Dear Pain Matters blog readers,
I recently enjoyed this excellent Review Paper:
Heart Rate Variability and Experimentally Induced Pain in Healthy Adults: A Systematic Review (March 2014)
While chronic pain is currently assessed via the McGill Pain Questionnaire, and other diagnostic tests, there is scope for additional non-invasive tests for assessing pain levels. Heart rate variability (HRV) testing may be done ‘before’, ‘during’, and ‘after’ pain treatment(s) in a real-time manner.
Heart rate variability measures can provide important insight into autonomic nervous system (ANS) function. Low HRV has been linked with many chronic conditions including heart disease.
Julian’s team reviewed 20 different studies involving experimentally-induced pain in healthy adults. It found that induced pain in healthy people usually resulted in increased sympathetic activity and reduced parasympathetic (vagal) activity.
Many different chronic inflammatory conditions have been linked with ANS dysfunction, as indexed by HRV.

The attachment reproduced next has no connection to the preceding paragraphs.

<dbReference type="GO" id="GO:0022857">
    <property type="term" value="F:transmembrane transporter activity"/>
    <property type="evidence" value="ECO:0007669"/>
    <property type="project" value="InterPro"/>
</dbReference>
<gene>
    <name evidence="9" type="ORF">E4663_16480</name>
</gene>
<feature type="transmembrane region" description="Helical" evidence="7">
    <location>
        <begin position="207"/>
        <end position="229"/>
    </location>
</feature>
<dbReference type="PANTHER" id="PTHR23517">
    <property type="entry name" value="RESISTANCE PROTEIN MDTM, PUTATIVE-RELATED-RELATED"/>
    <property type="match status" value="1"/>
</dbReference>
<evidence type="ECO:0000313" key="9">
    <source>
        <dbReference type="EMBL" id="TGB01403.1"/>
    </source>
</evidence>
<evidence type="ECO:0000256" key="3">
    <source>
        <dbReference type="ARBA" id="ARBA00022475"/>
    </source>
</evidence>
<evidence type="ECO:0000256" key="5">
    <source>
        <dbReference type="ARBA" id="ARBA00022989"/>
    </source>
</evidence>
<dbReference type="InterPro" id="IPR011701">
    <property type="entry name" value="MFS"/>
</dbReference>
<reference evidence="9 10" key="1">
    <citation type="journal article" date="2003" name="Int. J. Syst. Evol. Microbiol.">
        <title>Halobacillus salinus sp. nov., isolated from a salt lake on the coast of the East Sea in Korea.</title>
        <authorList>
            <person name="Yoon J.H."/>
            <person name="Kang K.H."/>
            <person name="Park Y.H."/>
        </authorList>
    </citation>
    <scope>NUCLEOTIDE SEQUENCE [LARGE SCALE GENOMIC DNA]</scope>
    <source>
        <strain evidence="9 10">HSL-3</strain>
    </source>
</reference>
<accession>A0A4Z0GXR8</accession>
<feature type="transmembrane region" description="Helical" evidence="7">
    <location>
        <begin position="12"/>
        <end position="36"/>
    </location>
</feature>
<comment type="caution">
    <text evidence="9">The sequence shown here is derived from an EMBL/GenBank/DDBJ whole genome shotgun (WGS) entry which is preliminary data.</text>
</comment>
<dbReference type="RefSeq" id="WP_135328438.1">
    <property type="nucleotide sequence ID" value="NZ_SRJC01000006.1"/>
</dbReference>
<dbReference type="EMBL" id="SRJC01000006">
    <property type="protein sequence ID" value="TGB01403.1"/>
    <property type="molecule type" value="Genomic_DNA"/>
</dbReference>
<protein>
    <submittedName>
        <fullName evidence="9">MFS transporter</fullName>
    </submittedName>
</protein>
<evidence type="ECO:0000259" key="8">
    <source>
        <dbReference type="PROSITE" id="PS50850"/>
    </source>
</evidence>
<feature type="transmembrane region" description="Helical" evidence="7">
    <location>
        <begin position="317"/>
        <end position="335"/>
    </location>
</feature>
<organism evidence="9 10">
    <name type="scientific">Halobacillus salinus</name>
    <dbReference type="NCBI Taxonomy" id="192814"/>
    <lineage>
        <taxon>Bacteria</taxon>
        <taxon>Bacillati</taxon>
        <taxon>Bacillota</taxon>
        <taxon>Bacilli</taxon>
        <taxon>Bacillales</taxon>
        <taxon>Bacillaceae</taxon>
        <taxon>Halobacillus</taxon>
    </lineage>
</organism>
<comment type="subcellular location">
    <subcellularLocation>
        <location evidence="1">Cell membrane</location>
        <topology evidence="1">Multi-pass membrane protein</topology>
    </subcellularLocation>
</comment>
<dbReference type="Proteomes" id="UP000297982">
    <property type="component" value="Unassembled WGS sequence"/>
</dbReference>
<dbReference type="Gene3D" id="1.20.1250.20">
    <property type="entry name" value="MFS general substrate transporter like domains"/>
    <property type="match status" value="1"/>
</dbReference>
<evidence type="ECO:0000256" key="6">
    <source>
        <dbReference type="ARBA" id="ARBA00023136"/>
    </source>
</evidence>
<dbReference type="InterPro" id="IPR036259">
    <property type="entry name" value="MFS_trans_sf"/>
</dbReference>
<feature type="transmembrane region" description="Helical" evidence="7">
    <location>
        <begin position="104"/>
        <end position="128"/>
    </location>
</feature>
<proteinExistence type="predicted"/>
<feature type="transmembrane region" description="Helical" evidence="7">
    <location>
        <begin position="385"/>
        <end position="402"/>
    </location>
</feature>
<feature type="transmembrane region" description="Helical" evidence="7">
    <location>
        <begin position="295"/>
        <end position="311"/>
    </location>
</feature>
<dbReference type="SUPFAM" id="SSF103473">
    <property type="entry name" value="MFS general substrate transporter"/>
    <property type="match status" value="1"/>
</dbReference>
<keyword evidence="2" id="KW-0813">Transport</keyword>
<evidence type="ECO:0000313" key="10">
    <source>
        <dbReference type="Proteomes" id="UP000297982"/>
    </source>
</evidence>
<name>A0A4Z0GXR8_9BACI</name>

In the ‘Conclusion’ of the Review Paper by Thayer’s team, it is stated that reduced HRV is observed in many painful conditions including:
– Complex regional pain syndrome (CRPS);
– Neck pain;
– Irritable bowel syndrome; and
Ongoing research is warranted to ascertain the usefulness of HRV in the assessment of pain levels, as well as its ability to assess the effectiveness of pain treatments.
Wishing all pain patients a pain-free day,
Koenig, Jarczok, Ellis, Hillecke, Thayer; Heart Rate Variability and Experimentally Induced Pain in Healthy Adults: A Systematic Review; European Journal of Pain (March 2014); Volume 18, Issue 3, Pages 301–314